Avoid being too vague, such as using phrases like “click here,” “read more,” and “find more.”
If you have a large, complex website, adding a sitemap helps ensure all of your website’s pages can be reached through some form of navigation. You can use a sitemap to provide specific information about various types of content on your pages, including video and image content. It also helps search engines like Google and regular users navigate through your site more efficiently.
Image Alt Text
Image alt text provides a descriptive text alternative for users with visual impairments. Assistive technologies such as screen readers read alt text aloud, which helps improve a website’s ability to be perceived and understood. Search engine crawlers also use image alt text to understand the context of images on your site. It is important to avoid keyword stuffing within alt text, as this does little to help your site’s visitors, and search engines can easily recognize this.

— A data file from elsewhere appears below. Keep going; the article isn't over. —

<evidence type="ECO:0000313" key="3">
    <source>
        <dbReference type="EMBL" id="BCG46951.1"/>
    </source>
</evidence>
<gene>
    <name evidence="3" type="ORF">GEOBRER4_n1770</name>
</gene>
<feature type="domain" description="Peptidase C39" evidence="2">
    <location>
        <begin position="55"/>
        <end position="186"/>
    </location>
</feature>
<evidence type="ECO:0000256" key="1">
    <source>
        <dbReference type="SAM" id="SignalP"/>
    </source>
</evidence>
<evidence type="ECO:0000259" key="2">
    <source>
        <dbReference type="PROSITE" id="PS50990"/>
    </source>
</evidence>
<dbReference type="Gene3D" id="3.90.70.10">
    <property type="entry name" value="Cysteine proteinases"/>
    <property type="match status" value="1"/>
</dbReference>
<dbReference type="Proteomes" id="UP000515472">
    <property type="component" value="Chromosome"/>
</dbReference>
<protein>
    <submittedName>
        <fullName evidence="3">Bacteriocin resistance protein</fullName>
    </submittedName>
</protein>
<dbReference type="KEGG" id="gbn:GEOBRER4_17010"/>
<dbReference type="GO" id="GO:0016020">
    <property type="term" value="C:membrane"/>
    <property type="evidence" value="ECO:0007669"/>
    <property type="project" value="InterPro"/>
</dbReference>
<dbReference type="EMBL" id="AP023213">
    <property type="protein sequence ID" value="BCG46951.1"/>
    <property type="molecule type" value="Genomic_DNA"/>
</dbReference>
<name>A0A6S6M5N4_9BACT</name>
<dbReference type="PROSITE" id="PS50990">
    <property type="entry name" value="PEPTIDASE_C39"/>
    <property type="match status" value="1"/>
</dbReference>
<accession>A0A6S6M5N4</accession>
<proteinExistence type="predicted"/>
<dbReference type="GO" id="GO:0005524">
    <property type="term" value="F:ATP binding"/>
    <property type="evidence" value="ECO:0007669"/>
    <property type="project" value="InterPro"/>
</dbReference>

Providing basic transcripts, which are text versions of audio and visual content, is essential for helping users with visual or hearing impairments understand the content of your website, overall improving your site’s ability to be perceived and understood. You can make transcriptions or captions on your site more accessible by formatting the information into lists, adding clarifying information, and indicating who is speaking.
How To Test Your Website’s Accessibility
The only way to be sure that website accessibility is actually being achieved is through testing it. By approaching your site and content from a user-specific mindset and by taking advantage of accessibility testing tools, site owners can ensure that the work they’ve put in to build an accessible website is useful to those who use it.
In addition to an SEO audit, website owners can run an accessibility audit as well. Where an SEO audit gives insight as to how your content is driving traffic, performing, and ranking in search engines, an accessibility audit examines how user-friendly your website is for those with disabilities. Site owners can use tools such as WAVE and Tenon to run quick, automated audits before running more in-depth manual and user testing.